Wednesday, December 08, 2004

Further Thought on Aquinas's First Way

Clayton Littlejohn has provided an excellent set of comments that provide the opportunity for clarifying my account of Aquinas's First Way a bit more. So here are my further thoughts on the subject.

1. Can Aquinas handle cases of motion by nature?

1a. The mover of what is moved by nature is that which makes the motion possible (either the generating cause or the cause that removes impediments to action).

One of the arguments Aquinas discusses in Summa Contra Gentiles 1.13 is the following:

Omne quod movetur per accidens, non movetur a seipso. Movetur enim ad motum alterius. Similiter neque quod movetur per violentiam: ut manifestum est. Neque quae moventur per naturam ut ex se mota, sicut animalia, quae constat ab anima moveri. Nec iterum quae moventur per naturam ut gravia et levia. Quia haec moventur a generante et removente prohibens. Omne autem quod movetur, vel movetur per se, vel per accidens. Et si per se, vel per violentiam, vel per naturam. Et hoc, vel motum ex se, ut animal; vel non motum ex se, ut grave et leve. Ergo omne quod movetur, ab alio movetur.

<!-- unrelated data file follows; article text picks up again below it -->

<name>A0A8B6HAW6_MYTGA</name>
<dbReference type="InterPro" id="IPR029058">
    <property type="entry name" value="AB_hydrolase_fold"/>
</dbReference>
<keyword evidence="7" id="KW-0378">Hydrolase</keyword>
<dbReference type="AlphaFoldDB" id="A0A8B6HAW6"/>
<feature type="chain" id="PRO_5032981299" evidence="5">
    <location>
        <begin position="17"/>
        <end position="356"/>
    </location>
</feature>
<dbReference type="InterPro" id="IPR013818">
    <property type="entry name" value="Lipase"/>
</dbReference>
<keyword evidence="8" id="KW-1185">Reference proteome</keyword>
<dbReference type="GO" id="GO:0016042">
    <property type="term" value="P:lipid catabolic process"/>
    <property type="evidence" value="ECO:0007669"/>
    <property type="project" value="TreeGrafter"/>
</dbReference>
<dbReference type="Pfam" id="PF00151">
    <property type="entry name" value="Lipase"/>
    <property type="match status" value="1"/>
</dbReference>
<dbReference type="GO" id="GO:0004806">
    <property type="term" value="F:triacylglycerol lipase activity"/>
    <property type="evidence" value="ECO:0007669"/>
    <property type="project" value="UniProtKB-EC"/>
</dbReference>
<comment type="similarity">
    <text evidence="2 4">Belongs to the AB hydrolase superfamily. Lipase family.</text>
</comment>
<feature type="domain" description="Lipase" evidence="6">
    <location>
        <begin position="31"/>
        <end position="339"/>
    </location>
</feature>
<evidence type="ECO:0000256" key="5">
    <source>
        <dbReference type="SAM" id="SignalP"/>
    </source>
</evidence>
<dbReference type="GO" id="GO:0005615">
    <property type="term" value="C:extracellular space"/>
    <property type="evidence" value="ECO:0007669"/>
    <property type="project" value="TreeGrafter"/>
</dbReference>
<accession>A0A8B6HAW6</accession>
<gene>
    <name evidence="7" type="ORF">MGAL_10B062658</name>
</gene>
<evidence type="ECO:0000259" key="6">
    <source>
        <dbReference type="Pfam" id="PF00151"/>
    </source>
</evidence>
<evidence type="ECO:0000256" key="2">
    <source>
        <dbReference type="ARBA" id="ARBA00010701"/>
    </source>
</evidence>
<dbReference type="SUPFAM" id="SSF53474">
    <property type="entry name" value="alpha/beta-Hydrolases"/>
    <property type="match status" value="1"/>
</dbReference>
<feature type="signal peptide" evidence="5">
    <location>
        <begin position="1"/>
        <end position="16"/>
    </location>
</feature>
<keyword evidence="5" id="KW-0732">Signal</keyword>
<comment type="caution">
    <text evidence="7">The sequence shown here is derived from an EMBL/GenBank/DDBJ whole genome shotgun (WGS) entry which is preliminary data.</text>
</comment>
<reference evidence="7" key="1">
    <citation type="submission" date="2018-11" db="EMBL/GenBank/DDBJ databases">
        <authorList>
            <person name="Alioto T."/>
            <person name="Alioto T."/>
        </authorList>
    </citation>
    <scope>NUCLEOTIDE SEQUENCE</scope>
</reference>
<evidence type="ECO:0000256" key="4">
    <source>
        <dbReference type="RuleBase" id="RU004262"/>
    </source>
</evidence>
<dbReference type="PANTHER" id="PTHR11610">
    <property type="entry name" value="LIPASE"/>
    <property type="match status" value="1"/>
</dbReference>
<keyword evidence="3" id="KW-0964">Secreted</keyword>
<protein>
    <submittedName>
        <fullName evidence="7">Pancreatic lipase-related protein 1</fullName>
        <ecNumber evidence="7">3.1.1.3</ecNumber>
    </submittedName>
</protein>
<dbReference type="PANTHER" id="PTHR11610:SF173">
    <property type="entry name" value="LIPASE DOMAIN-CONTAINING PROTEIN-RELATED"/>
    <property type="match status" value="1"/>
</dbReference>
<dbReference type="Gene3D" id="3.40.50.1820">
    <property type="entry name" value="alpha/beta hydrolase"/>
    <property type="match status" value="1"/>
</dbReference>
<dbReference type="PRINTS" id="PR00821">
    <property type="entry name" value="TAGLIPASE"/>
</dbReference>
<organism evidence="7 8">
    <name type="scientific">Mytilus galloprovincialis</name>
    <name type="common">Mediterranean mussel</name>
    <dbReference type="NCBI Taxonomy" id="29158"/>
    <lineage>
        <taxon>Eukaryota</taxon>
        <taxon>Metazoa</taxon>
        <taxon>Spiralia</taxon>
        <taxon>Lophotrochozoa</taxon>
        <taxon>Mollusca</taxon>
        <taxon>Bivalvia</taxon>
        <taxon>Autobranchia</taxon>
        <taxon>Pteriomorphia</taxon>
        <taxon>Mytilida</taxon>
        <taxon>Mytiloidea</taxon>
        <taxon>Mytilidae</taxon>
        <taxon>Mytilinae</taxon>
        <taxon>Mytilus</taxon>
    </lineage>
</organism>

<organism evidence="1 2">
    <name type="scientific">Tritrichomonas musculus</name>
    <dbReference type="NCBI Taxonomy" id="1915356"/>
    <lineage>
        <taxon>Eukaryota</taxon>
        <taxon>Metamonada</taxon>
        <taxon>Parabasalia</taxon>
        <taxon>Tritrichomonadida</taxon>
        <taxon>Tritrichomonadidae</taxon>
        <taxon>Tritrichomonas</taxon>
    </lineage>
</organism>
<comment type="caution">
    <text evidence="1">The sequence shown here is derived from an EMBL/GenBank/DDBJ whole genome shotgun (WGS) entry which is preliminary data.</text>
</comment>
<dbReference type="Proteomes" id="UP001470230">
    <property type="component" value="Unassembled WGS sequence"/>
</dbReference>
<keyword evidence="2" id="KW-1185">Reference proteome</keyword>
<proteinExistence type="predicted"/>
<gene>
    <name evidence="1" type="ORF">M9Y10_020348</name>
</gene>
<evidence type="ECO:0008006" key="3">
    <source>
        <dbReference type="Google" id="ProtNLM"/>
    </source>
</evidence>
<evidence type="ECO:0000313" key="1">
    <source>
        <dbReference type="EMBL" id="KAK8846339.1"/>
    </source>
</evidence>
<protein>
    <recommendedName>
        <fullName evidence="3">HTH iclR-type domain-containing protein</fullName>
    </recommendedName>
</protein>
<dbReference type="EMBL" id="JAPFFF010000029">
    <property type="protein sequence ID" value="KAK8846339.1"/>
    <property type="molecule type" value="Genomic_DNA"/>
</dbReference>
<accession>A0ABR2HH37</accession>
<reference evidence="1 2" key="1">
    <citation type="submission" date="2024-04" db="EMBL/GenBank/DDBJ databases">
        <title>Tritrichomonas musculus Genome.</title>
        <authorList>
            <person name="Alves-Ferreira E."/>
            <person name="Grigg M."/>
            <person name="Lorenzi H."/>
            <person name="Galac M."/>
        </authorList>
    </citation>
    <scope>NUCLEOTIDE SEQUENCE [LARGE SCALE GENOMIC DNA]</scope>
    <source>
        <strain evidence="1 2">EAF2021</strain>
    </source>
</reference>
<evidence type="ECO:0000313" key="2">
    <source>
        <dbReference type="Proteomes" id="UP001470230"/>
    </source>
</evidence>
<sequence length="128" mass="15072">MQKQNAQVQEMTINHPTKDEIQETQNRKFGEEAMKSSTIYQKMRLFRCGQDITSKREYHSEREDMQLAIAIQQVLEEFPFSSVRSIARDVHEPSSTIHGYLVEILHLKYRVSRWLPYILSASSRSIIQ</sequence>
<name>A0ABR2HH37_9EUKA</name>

My very rough translation/paraphrase:

Every that is moved per accidens, is not moved by itself. It is therefore moved to motion by another. Likewise, neither what is moved violently: as is obvious. Neither are those things moved by nature as self-moving, such as living things, which as is well known are moved by the soul. Nor again the things that are moved by nature as heavy and light. For such are moved by what generates and removes impediments. And everything that is moved is moved either per se or per accidens. And if per se, either violently or naturally. And if naturally, either they are moved from themselves, as a living thing; or they are not moved from themselves, as heavy and light. Therefore everything that is moved, is moved from another.